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Syringomyelia

syringomyelia

Neurology A disorder characterized by damage to the spinal cord, caused by formation of a fluid-filled cavity within the spinal cord, due to trauma, tumors, or congenital defects; the cavity begins in the cervical region and slowly expands, causing progressive pressure-related damage to the spinal cord. Cf Spinal cord trauma.

sy·rin·go·my·e·li·a

(si-ring'gō-mī-ē'lē-ă)
The presence in the spinal cord of longitudinal cavities lined by dense, gliogenous tissue, which are not caused by vascular insufficiency. Syringomyelia is marked clinically by pain and paresthesia, followed by muscular atrophy of the hands and analgesia with thermoanesthesia of the hands and arms, but with the tactile sense preserved; it is later marked by painless whitlows, spastic paralysis in the lower extremities, and scoliosis of the lumbar spine. Some cases are associated with low-grade astrocytomas or vascular malformations of the spinal cord.
Synonym(s): hydrosyringomyelia, Morvan disease.
[syringo- + G. myelos, marrow]

syringomyelia

A rare brainstem or upper spinal cord defect in which the central canal progressively expands and damages adjacent nerve tracts. There is loss of pain and temperature sensation in the neck, shoulders and upper limbs followed by muscle wasting and loss of the sense of touch. Later, there is paralysis and SPASTICITY and progressive disablement.

Morvan,

Augustin Marie, French physician, 1819-1897.
Morvan chorea - continuous involuntary quivering of muscles at rest. Synonym(s): myokymia
Morvan disease - the presence of longitudinal cavities in the spinal cord. Synonym(s): Morvan syndrome; syringomyelia
Morvan syndrome - Synonym(s): Morvan disease

syringomyelia

sensory dysfunction (pain and paraesthesia, thermoanaesthesia but preservation of tactile sensation), motor effects (muscular atrophy, especially of hands, spastic paralysis of legs) and lumbar scoliosis associated with spinal cord syrinxes

syringomyelia

the presence of fluid-filled cavities in the substance of the spinal cord, with destruction of nervous tissue. Clinical signs are posterior paralysis, or if the animal is able to stand the posture is a wide spacing of the feet and overextension of the legs when walking. An inherited trait in Weimaraner dogs. See also spinal dysraphism.
References in periodicals archive ?
In conclusion, this is a case of DM1 with syringomyelia reported in China.
The items showed appropriate internal consistency; therefore, the CSP in its final form consists of 57 self-reported questions that cover the range of patient-reported symptoms related to CMI and/or syringomyelia.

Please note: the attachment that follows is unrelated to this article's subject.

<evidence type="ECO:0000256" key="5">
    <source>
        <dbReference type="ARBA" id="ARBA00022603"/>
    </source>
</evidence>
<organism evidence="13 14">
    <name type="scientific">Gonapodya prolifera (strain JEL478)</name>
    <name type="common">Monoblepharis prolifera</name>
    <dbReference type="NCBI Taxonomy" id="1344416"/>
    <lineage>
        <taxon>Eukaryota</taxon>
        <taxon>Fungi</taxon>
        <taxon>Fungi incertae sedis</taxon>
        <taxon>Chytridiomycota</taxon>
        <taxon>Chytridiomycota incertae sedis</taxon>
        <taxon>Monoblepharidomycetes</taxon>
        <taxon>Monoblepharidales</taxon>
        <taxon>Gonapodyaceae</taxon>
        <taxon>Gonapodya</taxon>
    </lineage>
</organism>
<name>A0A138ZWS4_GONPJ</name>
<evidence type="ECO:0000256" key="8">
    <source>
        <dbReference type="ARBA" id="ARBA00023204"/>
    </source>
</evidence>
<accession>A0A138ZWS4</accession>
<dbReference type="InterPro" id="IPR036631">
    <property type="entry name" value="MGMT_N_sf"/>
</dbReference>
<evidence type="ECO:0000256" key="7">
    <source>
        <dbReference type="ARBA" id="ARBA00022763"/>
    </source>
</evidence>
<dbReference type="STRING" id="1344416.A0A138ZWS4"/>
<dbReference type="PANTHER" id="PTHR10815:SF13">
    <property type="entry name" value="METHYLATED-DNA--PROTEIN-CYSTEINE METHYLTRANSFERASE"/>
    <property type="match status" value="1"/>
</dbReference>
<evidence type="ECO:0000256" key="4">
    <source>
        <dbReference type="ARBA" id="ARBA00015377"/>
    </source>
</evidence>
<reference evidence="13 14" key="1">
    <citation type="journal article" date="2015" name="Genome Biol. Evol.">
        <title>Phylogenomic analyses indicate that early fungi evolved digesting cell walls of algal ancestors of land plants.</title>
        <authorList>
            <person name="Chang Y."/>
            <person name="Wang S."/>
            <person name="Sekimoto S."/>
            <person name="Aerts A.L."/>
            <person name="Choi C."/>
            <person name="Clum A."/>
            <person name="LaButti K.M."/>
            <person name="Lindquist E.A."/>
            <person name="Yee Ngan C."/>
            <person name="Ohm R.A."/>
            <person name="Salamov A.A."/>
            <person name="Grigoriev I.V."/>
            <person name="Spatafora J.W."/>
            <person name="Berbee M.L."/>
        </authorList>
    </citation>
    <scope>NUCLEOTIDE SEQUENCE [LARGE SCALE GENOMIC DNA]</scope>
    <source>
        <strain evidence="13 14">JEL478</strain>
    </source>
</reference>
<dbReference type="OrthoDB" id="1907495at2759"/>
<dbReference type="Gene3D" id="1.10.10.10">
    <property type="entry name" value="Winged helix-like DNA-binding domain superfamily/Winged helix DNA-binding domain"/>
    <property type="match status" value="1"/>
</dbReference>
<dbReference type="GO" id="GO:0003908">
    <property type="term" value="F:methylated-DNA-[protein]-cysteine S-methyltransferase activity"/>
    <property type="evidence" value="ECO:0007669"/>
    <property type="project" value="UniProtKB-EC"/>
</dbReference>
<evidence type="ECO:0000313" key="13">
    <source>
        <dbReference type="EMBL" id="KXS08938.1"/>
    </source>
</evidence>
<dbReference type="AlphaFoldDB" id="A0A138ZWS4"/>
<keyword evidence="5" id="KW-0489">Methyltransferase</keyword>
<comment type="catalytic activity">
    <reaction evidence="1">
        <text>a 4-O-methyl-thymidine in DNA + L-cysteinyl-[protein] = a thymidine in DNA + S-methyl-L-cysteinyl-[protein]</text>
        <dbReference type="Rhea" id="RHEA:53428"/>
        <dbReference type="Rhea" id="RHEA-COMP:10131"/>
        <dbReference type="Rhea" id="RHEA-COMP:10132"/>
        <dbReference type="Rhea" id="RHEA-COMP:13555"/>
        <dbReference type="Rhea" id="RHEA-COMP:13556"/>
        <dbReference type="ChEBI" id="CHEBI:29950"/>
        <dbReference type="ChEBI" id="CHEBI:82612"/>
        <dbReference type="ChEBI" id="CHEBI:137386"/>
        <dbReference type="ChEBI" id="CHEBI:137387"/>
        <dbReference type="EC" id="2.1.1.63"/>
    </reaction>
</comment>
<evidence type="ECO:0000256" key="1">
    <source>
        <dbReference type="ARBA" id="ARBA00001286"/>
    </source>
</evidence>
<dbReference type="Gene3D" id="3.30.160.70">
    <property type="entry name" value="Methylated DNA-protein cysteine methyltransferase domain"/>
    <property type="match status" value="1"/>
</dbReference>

Mechanistic insights into posttraumatic syringomyelia based on a novel in vivo animal model.
Other chapters address mechanisms of neuropathic pain, therapeutics, carpal tunnel syndrome, cervical radiculopathy, meralgia paresthetica, Lyme radiculopathy, neuralgic amyotrophy, herpes zoster infection, polyneuropathies, inherited amyloidosis, sarcoidosis, Fabry disease, proximal myotonic myopathy, complex regional pain syndrome, polymyalgia rheumatica, phantom pain, Brown-Sequard syndrome, syringomyelia, and headache disorders, and give information on the patient's history, clinical findings, investigations, diagnosis, and treatment.
Comparison of CSF flow patterns between symptomatic and asymptomatic patients, those with or without syringomyelia, and those with syringomyelia but with or without tonsillar herniation, is possible.
Pathogenesis of syringomyelia associated with Chiari type 1 malformation: Review of evidences and proposal of a new hypothesis.
Differential diagnoses for these lesions observed under magnetic resonance include infections (tabes dorsalis, human immunodeficiency virus, and herpes Zoster), neoplasms (lymphoma, paraneoplastic myelopathy), vascular (arterial or venous ischemia, arteriovenous malformation of spinal cord), post-radiation myelitis, multiple sclerosis, acute transverse myelitis, and syringomyelia (8).
Like much research and discovery on spinal-cord injury and disease (SCID), possible treatment options for syringomyelia take time to develop.
3) This disease usually has a wide range of presentations ranging from subtle skeletal abnormalities to severe cord involvement leading to syringomyelia.
Given her age and, in particular, her breed, we were concerned Ruby was suffering from syringomyelia, an inherited condition where the brain is too big for the skull.
Syringomyelia refers to an eccentric CSF-filled cavity that may reflect a prior insult to the cord parenchyma.